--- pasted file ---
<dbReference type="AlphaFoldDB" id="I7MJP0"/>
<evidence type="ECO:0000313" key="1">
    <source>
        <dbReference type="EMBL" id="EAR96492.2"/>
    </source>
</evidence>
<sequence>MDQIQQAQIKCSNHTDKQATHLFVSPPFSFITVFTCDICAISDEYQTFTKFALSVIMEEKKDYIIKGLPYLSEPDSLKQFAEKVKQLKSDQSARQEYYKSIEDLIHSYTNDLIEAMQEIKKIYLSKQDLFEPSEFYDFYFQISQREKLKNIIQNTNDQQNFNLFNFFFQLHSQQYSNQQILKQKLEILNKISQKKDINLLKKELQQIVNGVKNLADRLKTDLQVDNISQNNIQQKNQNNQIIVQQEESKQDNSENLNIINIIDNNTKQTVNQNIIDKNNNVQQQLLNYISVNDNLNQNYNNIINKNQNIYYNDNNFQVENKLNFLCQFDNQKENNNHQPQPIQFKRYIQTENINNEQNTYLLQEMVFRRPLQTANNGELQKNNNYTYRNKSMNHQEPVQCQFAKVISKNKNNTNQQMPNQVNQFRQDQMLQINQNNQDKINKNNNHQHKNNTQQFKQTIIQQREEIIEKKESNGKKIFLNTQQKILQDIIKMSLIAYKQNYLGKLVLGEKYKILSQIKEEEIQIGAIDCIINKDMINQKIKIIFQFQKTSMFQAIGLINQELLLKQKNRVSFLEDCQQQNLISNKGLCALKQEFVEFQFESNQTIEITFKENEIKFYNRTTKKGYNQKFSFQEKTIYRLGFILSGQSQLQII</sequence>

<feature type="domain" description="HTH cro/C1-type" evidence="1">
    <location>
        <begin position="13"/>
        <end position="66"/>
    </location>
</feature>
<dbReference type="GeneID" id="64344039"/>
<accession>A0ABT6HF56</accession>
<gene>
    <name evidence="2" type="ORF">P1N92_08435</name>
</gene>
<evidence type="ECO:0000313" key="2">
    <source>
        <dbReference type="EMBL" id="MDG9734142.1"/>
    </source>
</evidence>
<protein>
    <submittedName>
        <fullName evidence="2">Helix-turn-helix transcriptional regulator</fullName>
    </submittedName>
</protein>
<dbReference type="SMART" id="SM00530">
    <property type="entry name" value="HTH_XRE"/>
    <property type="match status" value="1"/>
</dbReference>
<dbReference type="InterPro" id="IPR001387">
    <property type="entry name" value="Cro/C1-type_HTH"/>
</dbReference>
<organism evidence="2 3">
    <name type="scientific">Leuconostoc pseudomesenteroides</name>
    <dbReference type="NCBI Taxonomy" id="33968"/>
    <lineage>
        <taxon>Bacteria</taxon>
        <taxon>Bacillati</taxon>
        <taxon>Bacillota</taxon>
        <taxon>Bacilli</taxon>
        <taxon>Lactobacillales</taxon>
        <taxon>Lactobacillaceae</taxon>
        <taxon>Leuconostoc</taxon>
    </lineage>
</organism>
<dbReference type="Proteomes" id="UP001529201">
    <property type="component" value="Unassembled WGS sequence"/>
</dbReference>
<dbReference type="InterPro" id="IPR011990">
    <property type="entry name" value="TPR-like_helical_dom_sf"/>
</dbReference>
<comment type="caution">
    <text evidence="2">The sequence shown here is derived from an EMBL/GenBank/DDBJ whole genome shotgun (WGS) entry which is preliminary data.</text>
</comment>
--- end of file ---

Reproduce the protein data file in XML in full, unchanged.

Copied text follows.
<dbReference type="AlphaFoldDB" id="I7MJP0"/>
<evidence type="ECO:0000313" key="1">
    <source>
        <dbReference type="EMBL" id="EAR96492.2"/>
    </source>
</evidence>
<sequence>MDQIQQAQIKCSNHTDKQATHLFVSPPFSFITVFTCDICAISDEYQTFTKFALSVIMEEKKDYIIKGLPYLSEPDSLKQFAEKVKQLKSDQSARQEYYKSIEDLIHSYTNDLIEAMQEIKKIYLSKQDLFEPSEFYDFYFQISQREKLKNIIQNTNDQQNFNLFNFFFQLHSQQYSNQQILKQKLEILNKISQKKDINLLKKELQQIVNGVKNLADRLKTDLQVDNISQNNIQQKNQNNQIIVQQEESKQDNSENLNIINIIDNNTKQTVNQNIIDKNNNVQQQLLNYISVNDNLNQNYNNIINKNQNIYYNDNNFQVENKLNFLCQFDNQKENNNHQPQPIQFKRYIQTENINNEQNTYLLQEMVFRRPLQTANNGELQKNNNYTYRNKSMNHQEPVQCQFAKVISKNKNNTNQQMPNQVNQFRQDQMLQINQNNQDKINKNNNHQHKNNTQQFKQTIIQQREEIIEKKESNGKKIFLNTQQKILQDIIKMSLIAYKQNYLGKLVLGEKYKILSQIKEEEIQIGAIDCIINKDMINQKIKIIFQFQKTSMFQAIGLINQELLLKQKNRVSFLEDCQQQNLISNKGLCALKQEFVEFQFESNQTIEITFKENEIKFYNRTTKKGYNQKFSFQEKTIYRLGFILSGQSQLQII</sequence>

<feature type="domain" description="HTH cro/C1-type" evidence="1">
    <location>
        <begin position="13"/>
        <end position="66"/>
    </location>
</feature>
<dbReference type="GeneID" id="64344039"/>
<accession>A0ABT6HF56</accession>
<gene>
    <name evidence="2" type="ORF">P1N92_08435</name>
</gene>
<evidence type="ECO:0000313" key="2">
    <source>
        <dbReference type="EMBL" id="MDG9734142.1"/>
    </source>
</evidence>
<protein>
    <submittedName>
        <fullName evidence="2">Helix-turn-helix transcriptional regulator</fullName>
    </submittedName>
</protein>
<dbReference type="SMART" id="SM00530">
    <property type="entry name" value="HTH_XRE"/>
    <property type="match status" value="1"/>
</dbReference>
<dbReference type="InterPro" id="IPR001387">
    <property type="entry name" value="Cro/C1-type_HTH"/>
</dbReference>
<organism evidence="2 3">
    <name type="scientific">Leuconostoc pseudomesenteroides</name>
    <dbReference type="NCBI Taxonomy" id="33968"/>
    <lineage>
        <taxon>Bacteria</taxon>
        <taxon>Bacillati</taxon>
        <taxon>Bacillota</taxon>
        <taxon>Bacilli</taxon>
        <taxon>Lactobacillales</taxon>
        <taxon>Lactobacillaceae</taxon>
        <taxon>Leuconostoc</taxon>
    </lineage>
</organism>
<dbReference type="Proteomes" id="UP001529201">
    <property type="component" value="Unassembled WGS sequence"/>
</dbReference>
<dbReference type="InterPro" id="IPR011990">
    <property type="entry name" value="TPR-like_helical_dom_sf"/>
</dbReference>
<comment type="caution">
    <text evidence="2">The sequence shown here is derived from an EMBL/GenBank/DDBJ whole genome shotgun (WGS) entry which is preliminary data.</text>
</comment>